Issue 19, 2024

Confinement controls the creep rate in soft granular packings


Flow in soft materials encompasses a wide range of viscous, plastic and elastic phenomena which provide challenges to modelling at the microscopic level. To create a controlled flow, we perform falling ball viscometry tests on packings of soft, frictionless hydrogel spheres. Systematic creep flow is found when a controlled driving stress is applied to a sinking sphere embedded in a packing. Here, we take the novel approach of applying an additional global confinement stress to the packing using an external load. This has enabled us to identify two distinct creep regimes. When confinement stress is small, the creep rate is independent of the load imposed. For larger confinement stresses, we find that the creep rate is set by the mechanical load acting on the packing. In the latter regime, the creep rate depends exponentially on the imposed stress. We can combine the two regimes via a rescaling onto a master curve, capturing the creep rate over five orders of magnitude. Our results indicate that bulk creep phenomena in these soft materials can be subtly controlled using an external mechanical force.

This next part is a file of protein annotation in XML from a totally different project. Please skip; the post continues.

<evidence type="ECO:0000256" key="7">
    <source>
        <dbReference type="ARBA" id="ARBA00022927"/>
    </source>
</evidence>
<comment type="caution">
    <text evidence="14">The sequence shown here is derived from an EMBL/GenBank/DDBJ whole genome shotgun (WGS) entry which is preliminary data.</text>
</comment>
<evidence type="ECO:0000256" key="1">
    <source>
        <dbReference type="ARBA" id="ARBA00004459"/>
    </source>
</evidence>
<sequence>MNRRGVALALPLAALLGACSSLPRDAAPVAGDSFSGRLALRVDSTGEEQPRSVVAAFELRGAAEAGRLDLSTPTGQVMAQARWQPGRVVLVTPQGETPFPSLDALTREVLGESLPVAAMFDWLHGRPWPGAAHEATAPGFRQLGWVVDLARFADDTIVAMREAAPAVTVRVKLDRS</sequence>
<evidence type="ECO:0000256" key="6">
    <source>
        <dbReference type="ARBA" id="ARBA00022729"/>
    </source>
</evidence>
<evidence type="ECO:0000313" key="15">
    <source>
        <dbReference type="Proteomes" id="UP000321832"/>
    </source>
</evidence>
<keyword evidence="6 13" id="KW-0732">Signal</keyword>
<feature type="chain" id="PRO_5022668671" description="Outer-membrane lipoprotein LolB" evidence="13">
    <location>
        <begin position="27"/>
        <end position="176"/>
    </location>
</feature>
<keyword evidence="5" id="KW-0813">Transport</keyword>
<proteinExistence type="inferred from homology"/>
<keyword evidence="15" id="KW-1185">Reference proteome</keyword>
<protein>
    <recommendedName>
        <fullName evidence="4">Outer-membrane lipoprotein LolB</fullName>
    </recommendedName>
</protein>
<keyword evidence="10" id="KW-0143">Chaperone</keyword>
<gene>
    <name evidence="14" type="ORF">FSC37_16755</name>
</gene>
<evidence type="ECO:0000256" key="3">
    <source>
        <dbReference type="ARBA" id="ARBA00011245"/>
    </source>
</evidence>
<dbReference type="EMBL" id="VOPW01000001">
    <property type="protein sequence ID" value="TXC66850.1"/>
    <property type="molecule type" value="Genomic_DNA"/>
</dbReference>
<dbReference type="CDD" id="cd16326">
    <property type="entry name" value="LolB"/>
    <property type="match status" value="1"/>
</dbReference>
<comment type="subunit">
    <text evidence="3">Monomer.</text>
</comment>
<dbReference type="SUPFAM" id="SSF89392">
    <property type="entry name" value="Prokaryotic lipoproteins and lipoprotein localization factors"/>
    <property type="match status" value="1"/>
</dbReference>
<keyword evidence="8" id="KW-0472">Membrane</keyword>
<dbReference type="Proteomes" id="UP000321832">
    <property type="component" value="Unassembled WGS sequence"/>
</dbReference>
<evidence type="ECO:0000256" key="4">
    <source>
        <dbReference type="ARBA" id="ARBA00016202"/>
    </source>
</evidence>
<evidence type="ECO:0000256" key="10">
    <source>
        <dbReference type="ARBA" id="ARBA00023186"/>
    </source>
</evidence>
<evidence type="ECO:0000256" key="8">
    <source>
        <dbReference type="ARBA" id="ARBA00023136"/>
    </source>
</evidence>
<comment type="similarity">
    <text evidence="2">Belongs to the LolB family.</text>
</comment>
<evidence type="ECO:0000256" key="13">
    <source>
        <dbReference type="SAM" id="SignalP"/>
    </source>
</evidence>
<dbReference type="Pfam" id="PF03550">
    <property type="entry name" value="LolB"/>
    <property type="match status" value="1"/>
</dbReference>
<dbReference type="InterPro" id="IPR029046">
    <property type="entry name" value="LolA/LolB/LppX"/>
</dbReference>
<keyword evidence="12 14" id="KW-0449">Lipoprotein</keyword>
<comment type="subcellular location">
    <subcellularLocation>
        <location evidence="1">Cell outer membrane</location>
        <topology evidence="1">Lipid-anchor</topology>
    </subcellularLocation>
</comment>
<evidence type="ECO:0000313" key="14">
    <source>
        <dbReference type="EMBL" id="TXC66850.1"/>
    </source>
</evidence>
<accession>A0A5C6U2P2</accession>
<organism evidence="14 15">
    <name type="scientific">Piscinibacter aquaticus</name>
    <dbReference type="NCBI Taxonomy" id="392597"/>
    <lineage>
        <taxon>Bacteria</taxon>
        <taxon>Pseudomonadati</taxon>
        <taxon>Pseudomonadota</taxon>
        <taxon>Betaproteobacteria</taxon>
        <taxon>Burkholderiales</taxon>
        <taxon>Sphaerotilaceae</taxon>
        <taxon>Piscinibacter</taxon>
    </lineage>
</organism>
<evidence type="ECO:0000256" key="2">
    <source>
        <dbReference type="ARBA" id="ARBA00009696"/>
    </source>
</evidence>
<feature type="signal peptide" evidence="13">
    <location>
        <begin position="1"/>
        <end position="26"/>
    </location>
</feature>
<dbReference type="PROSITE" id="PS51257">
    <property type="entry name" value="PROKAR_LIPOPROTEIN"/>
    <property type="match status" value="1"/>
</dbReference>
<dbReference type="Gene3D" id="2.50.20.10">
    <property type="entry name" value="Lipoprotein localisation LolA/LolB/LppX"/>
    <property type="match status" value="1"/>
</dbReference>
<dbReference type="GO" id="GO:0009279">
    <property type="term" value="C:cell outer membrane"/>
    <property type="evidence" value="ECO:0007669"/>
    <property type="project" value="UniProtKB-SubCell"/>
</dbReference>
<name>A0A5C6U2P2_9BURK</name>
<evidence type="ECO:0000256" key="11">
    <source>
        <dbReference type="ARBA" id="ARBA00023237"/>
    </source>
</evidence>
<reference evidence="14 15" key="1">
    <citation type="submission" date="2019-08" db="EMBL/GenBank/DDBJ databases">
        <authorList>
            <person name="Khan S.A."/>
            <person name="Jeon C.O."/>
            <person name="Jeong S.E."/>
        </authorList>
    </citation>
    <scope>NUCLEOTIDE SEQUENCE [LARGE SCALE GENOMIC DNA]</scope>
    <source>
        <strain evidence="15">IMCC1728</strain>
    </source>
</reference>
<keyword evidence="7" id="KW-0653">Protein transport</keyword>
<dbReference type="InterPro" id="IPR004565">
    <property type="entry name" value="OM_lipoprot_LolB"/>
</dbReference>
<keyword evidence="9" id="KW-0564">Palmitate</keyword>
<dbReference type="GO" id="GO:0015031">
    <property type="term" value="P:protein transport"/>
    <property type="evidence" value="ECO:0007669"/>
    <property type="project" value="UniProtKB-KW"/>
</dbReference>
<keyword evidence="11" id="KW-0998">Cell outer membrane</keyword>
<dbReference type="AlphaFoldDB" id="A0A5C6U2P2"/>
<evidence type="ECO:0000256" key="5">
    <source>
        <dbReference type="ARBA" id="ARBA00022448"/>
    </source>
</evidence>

Graphical abstract: Confinement controls the creep rate in soft granular packings

Article information

Article type
27 Dec 2023
24 Apr 2024
First published
01 May 2024
This article is Open Access
Creative Commons BY license

Soft Matter, 2024,20, 4015-4020

Confinement controls the creep rate in soft granular packings

J. A. Dijksman and T. Mullin, Soft Matter, 2024, 20, 4015 DOI: 10.1039/D3SM01755A

This article is licensed under a Creative Commons Attribution 3.0 Unported Licence. You can use material from this article in other publications without requesting further permissions from the RSC, provided that the correct acknowledgement is given.

Read more about how to correctly acknowledge RSC content.

Social activity